Amidst the economic downturn, it’s once again crisis time for the real estate sector, especially as policy glitches are creating roadblocks preventing the revival of the sector, writes Vinod Behl.

Today, the biggest challenge faced by the capital-intensive real estate sector is the shortage of funds. Banks which are the largest and cheapest source of finance, are shying away from lending to real estate companies. Moreover, bank funding is only restricted to project financing (excluding land) and is available to select developers with healthy balance sheets. While NBFCs have exposure to only debt funding and that too at a much higher rate of interest, the expensive PE players are either not deploying their funds or exiting the scene.

Even on the FDI front, there’s a dismal scenario, with the share of FDI plummeting from eight per cent in FY 11 to three per cent in FY 14. Though 100 per cent FDI is allowed in construction development (townships, housing, built-up infrastructure) through automatic route, the restrictive conditions – minimum capitalisation of US $10 million in case of wholly-owned foreign venture, minimum built-up area of 50, 000 sq mts, minimum 50 per cent project development in five years and lock-in period of three years are proving to be a dampener.

There is a clear casefor relaxing lock-in period to facilitate early exit, reduction in minimum capitalisation and threshold built-up area. The Ministry of Housing & Urban Poverty Alleviation (MoHUPA) has already recommended that the minimum area requirement be reduced from 50, 000 to 20,000 sq mtrs. And the delay in launching Real Estate Investment Trusts (REITs) is further adding to the woes of the fund-starved sector.

While on one hand, funds to the real estate sector have been drying up, on the other hand interest cost as a percentage of sales has grown from 12 per cent in FY 10 to 18 per cent in FY12, making debt repayment difficult for developers.To make matters worse, debt restructuring or loan re-casting has been made difficult by banks on the directive of Finance Ministry.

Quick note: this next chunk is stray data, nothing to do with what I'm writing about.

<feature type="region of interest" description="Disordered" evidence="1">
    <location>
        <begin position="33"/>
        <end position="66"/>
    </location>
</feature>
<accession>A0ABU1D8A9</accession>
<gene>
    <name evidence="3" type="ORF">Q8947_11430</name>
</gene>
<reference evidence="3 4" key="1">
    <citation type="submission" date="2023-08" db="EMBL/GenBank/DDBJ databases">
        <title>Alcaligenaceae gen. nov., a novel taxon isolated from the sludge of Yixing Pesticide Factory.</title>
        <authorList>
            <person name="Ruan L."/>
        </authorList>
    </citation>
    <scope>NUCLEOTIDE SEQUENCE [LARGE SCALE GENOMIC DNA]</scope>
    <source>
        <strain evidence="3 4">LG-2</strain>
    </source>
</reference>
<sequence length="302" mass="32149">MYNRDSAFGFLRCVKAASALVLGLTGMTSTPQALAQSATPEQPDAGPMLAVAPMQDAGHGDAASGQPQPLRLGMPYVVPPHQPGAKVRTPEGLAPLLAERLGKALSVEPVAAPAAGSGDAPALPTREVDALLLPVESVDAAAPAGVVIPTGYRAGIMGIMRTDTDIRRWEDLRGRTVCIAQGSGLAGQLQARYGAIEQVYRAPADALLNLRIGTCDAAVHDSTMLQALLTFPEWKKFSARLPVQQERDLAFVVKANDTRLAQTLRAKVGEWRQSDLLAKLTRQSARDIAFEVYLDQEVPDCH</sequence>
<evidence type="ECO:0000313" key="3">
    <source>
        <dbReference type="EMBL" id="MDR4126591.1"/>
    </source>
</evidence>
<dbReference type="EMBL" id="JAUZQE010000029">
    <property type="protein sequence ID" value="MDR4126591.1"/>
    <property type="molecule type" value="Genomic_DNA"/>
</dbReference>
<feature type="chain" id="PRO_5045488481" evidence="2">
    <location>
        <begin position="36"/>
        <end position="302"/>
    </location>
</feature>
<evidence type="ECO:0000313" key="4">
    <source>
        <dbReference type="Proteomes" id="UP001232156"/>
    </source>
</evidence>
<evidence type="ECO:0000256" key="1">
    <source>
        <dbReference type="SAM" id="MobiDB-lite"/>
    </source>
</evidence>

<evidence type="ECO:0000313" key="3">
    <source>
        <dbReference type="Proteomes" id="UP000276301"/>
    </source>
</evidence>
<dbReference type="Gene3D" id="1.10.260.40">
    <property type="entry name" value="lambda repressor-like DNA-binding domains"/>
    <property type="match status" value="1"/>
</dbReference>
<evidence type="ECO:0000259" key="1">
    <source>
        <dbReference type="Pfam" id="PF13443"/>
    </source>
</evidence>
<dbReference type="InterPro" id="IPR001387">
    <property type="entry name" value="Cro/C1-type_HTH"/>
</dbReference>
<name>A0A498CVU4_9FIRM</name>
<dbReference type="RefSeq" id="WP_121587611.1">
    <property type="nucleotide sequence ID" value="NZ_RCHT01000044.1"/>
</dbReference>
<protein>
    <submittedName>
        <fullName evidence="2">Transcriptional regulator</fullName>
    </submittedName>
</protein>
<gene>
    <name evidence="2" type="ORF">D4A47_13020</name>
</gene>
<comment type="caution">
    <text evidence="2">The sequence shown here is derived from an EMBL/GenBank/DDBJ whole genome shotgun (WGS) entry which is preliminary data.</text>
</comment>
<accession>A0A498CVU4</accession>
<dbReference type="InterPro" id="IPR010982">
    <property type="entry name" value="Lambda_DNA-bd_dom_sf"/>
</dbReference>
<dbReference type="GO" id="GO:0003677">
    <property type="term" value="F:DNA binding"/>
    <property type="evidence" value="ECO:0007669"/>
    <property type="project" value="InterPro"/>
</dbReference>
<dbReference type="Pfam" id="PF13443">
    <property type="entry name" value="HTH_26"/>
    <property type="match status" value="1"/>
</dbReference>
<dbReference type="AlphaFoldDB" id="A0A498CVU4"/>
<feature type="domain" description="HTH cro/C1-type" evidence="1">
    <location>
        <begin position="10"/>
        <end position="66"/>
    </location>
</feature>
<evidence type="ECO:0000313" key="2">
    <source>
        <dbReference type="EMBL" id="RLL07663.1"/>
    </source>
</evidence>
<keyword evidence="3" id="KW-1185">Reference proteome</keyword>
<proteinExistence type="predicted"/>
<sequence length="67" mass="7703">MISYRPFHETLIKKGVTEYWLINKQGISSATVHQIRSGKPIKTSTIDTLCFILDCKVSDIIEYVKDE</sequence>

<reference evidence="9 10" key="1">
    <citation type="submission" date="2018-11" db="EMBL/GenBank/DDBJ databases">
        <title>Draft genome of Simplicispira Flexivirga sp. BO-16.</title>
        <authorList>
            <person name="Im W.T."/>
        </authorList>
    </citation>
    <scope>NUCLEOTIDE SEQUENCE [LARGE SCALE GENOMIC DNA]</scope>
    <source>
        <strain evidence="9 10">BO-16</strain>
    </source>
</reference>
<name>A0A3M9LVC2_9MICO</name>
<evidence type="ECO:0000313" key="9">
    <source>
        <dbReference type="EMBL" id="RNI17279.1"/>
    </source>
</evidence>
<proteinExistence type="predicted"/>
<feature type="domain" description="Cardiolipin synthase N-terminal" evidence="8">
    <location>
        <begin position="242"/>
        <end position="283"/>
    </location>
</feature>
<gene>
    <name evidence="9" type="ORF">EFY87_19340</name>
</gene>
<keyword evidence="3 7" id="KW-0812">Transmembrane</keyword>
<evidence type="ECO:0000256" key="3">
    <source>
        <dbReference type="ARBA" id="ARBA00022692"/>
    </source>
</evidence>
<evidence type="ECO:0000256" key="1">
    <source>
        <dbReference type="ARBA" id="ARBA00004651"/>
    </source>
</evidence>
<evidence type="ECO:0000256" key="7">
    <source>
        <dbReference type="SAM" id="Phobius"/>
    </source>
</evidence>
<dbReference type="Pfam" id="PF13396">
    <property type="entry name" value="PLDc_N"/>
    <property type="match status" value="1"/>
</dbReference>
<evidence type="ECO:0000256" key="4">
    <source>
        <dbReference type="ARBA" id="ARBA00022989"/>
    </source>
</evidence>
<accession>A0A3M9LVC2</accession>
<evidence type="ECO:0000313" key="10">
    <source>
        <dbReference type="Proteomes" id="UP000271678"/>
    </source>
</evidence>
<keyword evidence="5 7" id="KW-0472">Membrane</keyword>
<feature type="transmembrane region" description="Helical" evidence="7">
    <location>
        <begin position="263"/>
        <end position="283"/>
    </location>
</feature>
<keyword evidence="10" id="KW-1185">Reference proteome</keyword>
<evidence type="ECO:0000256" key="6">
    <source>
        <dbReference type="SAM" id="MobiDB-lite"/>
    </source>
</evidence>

One fails to understand why the Finance Ministry is fighting shy of granting infrastructure status to real estate to help it access cheaper capital, especially when MoHUPA has already recommended it.
And now, the RBI’s recent directive banning subvention schemes has closed the option of raising cheaper finance, despite the fact that there have been hardly any defaults. The long and cumbersome approval process is further adding to the prevailing real estate crisis. There’s an urgent need to lay down guidelines that prescribe simple, clear, transparent and time-bound procedures to fast track building approvals. Unfortunately, the Real Estate Regulatory Bill has overlooked this important aspect.
However, recently, the expert committee constituted by MoHUPA has come up with a reform blue print in this regard. One hopes that it gets implemented to check large-scale delivery delays that not just add to the cost of the property but also shake the confidence of the property buyers/investors.
A recent study by global property advisory, CB Richard Ellis has said that the real estate sector can double its share in GDP to 13 per cent, provided the cost of borrowing is reduced, approval process is fast-tracked and bottle necks in infrastructure are removed. It’s high time the government pro-actively takes initiatives on the policy front to not just revive real estate but also to put it on fast track.

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